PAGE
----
When I saw that Google had introduced a “Classic Papers” section of Google Scholar, its search tool for academic journals, I couldn’t help but stroke my chin professorially. What would make a paper a classic, especially for the search giant? In a blog post introducing the feature, Google software engineer Sean Henderson explains the company’s rationale. While some articles gain temporary attention for a new and surprising finding or discovery, others “have stood the test of time,” as Henderson puts it.
How to measure that longevity? Classic Papers selects papers published in 2006, in a wide range of disciplines, which had earned the most citations as of this year. To become a classic, according to Google, is just to have been the most popular over the decade during which Google itself rose to prominence.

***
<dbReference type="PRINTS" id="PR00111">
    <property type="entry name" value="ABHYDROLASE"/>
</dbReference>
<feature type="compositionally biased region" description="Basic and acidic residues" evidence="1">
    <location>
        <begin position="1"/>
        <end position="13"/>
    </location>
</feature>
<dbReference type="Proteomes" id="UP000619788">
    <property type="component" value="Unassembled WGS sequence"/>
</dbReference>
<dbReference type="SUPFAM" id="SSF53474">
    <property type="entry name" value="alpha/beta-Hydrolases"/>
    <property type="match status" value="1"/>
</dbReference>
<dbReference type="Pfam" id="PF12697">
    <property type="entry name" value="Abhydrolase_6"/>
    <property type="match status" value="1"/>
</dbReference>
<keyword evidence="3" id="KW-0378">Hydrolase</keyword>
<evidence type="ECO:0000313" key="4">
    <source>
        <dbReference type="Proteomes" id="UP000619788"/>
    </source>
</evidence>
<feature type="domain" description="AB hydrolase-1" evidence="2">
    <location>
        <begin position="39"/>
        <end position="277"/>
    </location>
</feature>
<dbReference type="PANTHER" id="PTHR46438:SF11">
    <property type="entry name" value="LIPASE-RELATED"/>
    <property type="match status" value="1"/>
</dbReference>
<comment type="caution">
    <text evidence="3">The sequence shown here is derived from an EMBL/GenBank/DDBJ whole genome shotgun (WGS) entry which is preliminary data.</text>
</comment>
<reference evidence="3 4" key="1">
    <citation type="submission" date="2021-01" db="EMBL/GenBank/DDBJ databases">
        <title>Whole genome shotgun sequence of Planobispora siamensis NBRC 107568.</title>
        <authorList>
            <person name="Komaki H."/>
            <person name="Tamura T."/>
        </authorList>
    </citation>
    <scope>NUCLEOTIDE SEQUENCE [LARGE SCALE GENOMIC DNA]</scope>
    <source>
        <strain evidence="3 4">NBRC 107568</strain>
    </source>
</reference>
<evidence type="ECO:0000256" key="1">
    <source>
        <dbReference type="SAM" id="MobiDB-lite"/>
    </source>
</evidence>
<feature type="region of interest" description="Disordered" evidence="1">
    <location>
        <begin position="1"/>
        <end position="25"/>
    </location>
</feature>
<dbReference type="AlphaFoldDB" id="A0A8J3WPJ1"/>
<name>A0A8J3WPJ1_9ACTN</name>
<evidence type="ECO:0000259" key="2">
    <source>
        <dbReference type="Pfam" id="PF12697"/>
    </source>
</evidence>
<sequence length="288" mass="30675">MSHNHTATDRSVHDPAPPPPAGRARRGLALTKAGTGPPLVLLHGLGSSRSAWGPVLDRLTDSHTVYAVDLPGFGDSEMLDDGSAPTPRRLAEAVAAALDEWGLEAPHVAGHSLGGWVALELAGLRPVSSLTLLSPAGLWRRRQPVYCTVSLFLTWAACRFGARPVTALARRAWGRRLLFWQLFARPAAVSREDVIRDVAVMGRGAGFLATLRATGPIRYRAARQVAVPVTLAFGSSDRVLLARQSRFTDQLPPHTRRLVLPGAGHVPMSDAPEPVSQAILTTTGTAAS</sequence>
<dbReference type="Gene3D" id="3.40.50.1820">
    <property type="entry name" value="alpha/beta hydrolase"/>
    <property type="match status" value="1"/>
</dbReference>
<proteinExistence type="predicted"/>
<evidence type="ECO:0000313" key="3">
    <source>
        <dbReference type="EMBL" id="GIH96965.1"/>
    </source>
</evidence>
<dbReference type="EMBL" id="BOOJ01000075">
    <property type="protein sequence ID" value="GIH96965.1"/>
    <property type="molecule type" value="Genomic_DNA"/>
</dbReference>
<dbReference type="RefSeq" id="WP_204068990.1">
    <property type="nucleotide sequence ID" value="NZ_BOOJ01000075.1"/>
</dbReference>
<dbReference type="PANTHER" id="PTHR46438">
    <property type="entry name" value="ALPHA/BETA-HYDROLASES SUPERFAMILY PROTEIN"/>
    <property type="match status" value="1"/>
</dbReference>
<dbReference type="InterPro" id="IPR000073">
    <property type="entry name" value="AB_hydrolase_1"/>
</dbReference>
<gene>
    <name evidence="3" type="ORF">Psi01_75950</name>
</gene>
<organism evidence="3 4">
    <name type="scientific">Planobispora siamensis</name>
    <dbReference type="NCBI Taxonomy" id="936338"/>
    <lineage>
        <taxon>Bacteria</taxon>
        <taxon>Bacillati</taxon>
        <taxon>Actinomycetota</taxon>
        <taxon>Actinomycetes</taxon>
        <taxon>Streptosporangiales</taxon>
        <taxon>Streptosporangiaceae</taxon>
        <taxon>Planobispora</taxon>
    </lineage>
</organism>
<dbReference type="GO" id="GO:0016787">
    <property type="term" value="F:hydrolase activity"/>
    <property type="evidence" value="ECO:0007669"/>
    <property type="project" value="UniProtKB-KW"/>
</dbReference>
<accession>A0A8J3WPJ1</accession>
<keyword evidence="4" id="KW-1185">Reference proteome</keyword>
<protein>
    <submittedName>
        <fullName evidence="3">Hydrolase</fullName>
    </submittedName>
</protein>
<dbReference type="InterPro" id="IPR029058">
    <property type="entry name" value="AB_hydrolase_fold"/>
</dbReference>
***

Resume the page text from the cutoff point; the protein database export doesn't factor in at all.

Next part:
It might seem like an unimportant, pedantic gripe to people outside of academia. But Scholar’s classic papers offers a window into how Google conceives of knowledge—and the effect that theory has on the ideas people find with its services.